US charges former Mexican defence minister with drug trafficking
Former Mexican defense minister Salvador Cienfuegos has been charged with drug trafficking and laundering money while he was in the government, documents released by federal prosecutors in New York Friday said.
Prosecutors accuse Cienfuegos, a mainstay in Enrique Pena Nieto's 2012-2018 administration, of conspiring to produce and distribute "thousands of kilograms" of cocaine, heroin, methamphetamine and marijuana in the US between December 2015 and February 2017.
He "abused" his position "to help the H-2 Cartel, an extremely violent Mexican drug trafficking organization," according to the documents.
"In exchange for bribe payments, he permitted the H-2 Cartel -- a cartel that routinely engaged in wholesale violence, including torture and murder -- to operate with impunity in Mexico," the indictment said.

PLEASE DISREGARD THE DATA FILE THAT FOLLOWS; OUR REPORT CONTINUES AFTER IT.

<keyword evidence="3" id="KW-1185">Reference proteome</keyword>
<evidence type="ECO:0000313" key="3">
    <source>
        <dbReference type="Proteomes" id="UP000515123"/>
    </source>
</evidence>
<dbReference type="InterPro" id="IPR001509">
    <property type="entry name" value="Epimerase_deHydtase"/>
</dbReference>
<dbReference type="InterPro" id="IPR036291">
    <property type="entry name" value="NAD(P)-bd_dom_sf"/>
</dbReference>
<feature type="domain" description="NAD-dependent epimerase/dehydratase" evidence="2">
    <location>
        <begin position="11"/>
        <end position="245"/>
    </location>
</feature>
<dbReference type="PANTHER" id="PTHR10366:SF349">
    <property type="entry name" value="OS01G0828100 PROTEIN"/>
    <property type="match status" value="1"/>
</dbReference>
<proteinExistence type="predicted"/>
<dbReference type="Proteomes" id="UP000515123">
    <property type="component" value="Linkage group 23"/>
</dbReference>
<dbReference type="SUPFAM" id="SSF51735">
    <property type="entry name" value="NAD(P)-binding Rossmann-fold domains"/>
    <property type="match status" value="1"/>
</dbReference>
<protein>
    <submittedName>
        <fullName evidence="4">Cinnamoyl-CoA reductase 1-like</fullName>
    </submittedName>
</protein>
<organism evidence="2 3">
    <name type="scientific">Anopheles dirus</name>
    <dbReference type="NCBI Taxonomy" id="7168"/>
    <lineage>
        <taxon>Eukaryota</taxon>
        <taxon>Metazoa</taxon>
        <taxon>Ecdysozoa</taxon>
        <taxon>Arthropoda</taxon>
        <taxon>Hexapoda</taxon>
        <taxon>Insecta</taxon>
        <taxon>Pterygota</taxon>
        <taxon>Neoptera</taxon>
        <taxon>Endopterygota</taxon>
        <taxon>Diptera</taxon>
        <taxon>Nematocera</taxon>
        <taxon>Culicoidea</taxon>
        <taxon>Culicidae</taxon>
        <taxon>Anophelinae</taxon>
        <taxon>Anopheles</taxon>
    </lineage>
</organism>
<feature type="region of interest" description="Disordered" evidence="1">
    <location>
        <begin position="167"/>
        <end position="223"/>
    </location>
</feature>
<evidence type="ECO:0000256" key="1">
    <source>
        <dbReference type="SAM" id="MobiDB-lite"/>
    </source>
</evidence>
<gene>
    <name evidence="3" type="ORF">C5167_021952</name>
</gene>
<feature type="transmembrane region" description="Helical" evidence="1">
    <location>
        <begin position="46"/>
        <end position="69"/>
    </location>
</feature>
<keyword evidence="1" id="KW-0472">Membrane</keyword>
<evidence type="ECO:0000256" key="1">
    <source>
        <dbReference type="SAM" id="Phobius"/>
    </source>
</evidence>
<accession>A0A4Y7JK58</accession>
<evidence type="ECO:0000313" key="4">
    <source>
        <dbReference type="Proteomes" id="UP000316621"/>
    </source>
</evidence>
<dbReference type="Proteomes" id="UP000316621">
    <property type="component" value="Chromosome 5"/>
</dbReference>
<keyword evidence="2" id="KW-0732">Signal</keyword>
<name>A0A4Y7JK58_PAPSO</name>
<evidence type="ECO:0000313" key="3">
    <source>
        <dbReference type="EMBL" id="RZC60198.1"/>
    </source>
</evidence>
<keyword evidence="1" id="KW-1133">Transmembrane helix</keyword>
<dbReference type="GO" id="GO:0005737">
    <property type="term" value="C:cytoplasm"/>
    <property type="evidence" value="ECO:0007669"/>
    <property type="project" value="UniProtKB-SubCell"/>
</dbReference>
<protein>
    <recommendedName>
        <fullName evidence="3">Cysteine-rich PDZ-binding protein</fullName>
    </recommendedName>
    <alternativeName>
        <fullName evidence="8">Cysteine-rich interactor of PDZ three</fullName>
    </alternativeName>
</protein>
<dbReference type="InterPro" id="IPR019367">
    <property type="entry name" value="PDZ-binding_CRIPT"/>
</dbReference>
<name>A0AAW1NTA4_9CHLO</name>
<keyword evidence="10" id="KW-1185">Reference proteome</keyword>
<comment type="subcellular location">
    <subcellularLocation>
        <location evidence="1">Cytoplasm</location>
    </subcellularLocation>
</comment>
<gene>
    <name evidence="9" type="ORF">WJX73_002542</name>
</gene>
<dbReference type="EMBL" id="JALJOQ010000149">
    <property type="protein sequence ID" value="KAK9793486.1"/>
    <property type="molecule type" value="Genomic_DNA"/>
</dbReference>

The prosecution said the evidence against the retired general nicknamed "The Godfather" included thousands of Blackberry messages between Cienfuegos and cartel members intercepted by the authorities.
The indictment was filed by the New York City District Attorney's Office on August 14, 2019, but was only released Friday.
The charges are punishable in the United States with a minimum of 10 years in prison and a maximum of life imprisonment.
Cienfuegos will answer three counts of drug trafficking and one of money laundering in a Los Angeles court later Friday.
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